3 Count: Small Act

Small claims, big bill...

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1: Senate Approves Carla Hayden As New Librarian Of Congress

First off today, Camila Domonoske at NPR reports that the Senate has approved Dr. Carla Hayden to be the next Librarian of Congress. She will replace John Bilington, who previously held the position for 28 years before retiring.

Hayden is a pair of firsts for the position. She is both the first woman to hold the position and the first African American to hold it. She is also a professional librarian and was the former head of the American Library Association.

However, Hayden will not be appointed to the position for life. President Obama recently signed into law a 10-year limit on the post, one which was to take effect with the next Librarian of Congress. As such, Hayden’s time in the position will last in until 2026. As the head of the Library of Congress Hayden will also oversee the U.S. Copyright Office, which is a part of it.

2: Small Claims Copyright Act Introduced in the House

Next up today, Diana Dilworth at GalleyCat reports that Representative Hakeem Jeffries (D-NY) has introduced the Copyright Alternative in Small-Claims Enforcement (CASE) Act of 2016, which aims to create a small claims court for addressing smaller claims of copyright infringement.

In the United States, the costs of suing for copyright infringement are often too high to justify taking on cases where damages will likely be low, such as cases where the original work was not registered in a timely manner. This bill aims to create a process for dealing with small copyright claims and make it much less burdensome for both parties.

This bill has been heavily sought after by various trade organizations, including The Authors Guild, which has been working with Rep. Jeffries in recent months to craft the bill.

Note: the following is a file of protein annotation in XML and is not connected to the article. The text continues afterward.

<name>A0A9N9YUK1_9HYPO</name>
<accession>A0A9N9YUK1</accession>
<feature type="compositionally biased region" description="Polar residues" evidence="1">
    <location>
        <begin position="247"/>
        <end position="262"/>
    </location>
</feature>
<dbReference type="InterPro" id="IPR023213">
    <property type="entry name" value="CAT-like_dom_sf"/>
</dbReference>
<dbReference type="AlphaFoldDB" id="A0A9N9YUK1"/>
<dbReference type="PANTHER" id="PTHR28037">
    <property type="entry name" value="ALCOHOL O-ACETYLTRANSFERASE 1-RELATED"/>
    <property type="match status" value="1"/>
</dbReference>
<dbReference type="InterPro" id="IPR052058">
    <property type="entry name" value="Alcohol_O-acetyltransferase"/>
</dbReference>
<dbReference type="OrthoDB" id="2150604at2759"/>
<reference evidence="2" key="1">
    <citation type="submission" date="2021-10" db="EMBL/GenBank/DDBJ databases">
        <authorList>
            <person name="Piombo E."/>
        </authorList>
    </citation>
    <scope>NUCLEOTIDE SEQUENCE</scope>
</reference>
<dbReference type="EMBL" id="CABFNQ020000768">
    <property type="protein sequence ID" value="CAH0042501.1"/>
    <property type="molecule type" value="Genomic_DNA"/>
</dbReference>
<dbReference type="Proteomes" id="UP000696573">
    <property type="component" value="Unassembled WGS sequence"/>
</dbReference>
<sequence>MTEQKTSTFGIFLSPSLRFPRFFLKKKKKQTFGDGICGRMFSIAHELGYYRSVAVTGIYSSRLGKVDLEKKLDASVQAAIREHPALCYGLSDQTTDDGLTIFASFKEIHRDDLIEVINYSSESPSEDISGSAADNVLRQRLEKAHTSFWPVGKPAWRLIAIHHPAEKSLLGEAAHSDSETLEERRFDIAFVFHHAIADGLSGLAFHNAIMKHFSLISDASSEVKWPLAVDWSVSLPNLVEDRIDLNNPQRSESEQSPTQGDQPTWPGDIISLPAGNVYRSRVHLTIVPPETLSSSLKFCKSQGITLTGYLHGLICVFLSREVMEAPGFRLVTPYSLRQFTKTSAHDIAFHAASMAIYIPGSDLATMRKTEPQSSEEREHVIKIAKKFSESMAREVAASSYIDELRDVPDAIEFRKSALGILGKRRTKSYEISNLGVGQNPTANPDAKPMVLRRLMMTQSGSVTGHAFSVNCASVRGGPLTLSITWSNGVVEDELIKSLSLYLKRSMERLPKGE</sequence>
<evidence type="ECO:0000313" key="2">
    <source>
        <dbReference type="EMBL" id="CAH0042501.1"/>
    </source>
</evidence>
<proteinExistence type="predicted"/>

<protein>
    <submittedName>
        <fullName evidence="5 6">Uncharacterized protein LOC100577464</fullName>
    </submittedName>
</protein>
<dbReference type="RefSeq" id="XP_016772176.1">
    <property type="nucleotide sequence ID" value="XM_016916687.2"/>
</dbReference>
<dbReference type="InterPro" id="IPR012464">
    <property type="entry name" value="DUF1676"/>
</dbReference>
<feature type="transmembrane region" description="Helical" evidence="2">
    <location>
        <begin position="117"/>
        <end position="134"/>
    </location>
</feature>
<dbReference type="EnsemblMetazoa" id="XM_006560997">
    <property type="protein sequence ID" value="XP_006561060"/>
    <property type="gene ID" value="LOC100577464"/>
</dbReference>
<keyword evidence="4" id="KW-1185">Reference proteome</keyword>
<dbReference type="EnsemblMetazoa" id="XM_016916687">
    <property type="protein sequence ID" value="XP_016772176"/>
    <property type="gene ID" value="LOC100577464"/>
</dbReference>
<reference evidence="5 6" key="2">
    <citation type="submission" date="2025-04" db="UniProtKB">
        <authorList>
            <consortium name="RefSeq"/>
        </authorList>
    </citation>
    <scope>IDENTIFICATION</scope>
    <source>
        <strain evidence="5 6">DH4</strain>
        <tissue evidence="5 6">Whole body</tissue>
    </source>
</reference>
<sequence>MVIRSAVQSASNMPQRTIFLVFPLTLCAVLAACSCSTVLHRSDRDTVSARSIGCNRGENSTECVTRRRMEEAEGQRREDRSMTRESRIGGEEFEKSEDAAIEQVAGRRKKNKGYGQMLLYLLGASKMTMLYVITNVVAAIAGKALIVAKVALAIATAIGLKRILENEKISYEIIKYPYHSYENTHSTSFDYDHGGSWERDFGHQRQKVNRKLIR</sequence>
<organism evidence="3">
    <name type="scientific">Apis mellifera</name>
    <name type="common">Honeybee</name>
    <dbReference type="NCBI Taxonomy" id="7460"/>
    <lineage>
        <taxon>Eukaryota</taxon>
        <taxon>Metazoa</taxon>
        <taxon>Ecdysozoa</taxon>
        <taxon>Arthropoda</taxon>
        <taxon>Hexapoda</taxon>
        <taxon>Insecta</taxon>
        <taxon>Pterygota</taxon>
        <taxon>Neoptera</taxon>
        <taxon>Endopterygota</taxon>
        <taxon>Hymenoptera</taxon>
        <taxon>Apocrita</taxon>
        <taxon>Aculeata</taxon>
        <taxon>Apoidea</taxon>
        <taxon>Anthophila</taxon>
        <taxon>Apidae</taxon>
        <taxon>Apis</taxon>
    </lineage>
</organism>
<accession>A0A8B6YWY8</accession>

3: A Fight to Make ‘We Shall Overcome’ and ‘This Land Is Your Land’ Copyright Free

Finally today, Ben Sisario at The New York Times reports that the law firm Wolf Haldenstein Adler Freeman & Herz is currently in court challenging the copyrights to Woody Guthrie’s The Land is Your Land and the civil rights song We Shall Overcome, both of which currently claimed by their separate owners. They are also the firm that successfully fought to have Warner/Chappell release its claims on Happy Birthday to You

In the case of We Shall Overcome, the law firm is arguing that the song is too similar to previously existing works to qualify for protection and, in the case of This Land is Your Land, the firm is arguing that Guthrie failed to properly renew his copyright in the song.

While many are happy at the efforts to free the politically-charged and historically-significant songs, those who currently own the works are not. Nora Guthrie, Woody Guthrie’s daughter, said that holding the song is not about copyright but about limiting objectionable uses of it. She says that the song, despite its fame, earns less than other tracks based on Guthrie’s work.

Suggestions

That’s it for the three count today. We will be back tomorrow with three more copyright links. If you have a link that you want to suggest a link for the column or have any proposals to make it better. Feel free to leave a comment or send me an email. I hope to hear from you.

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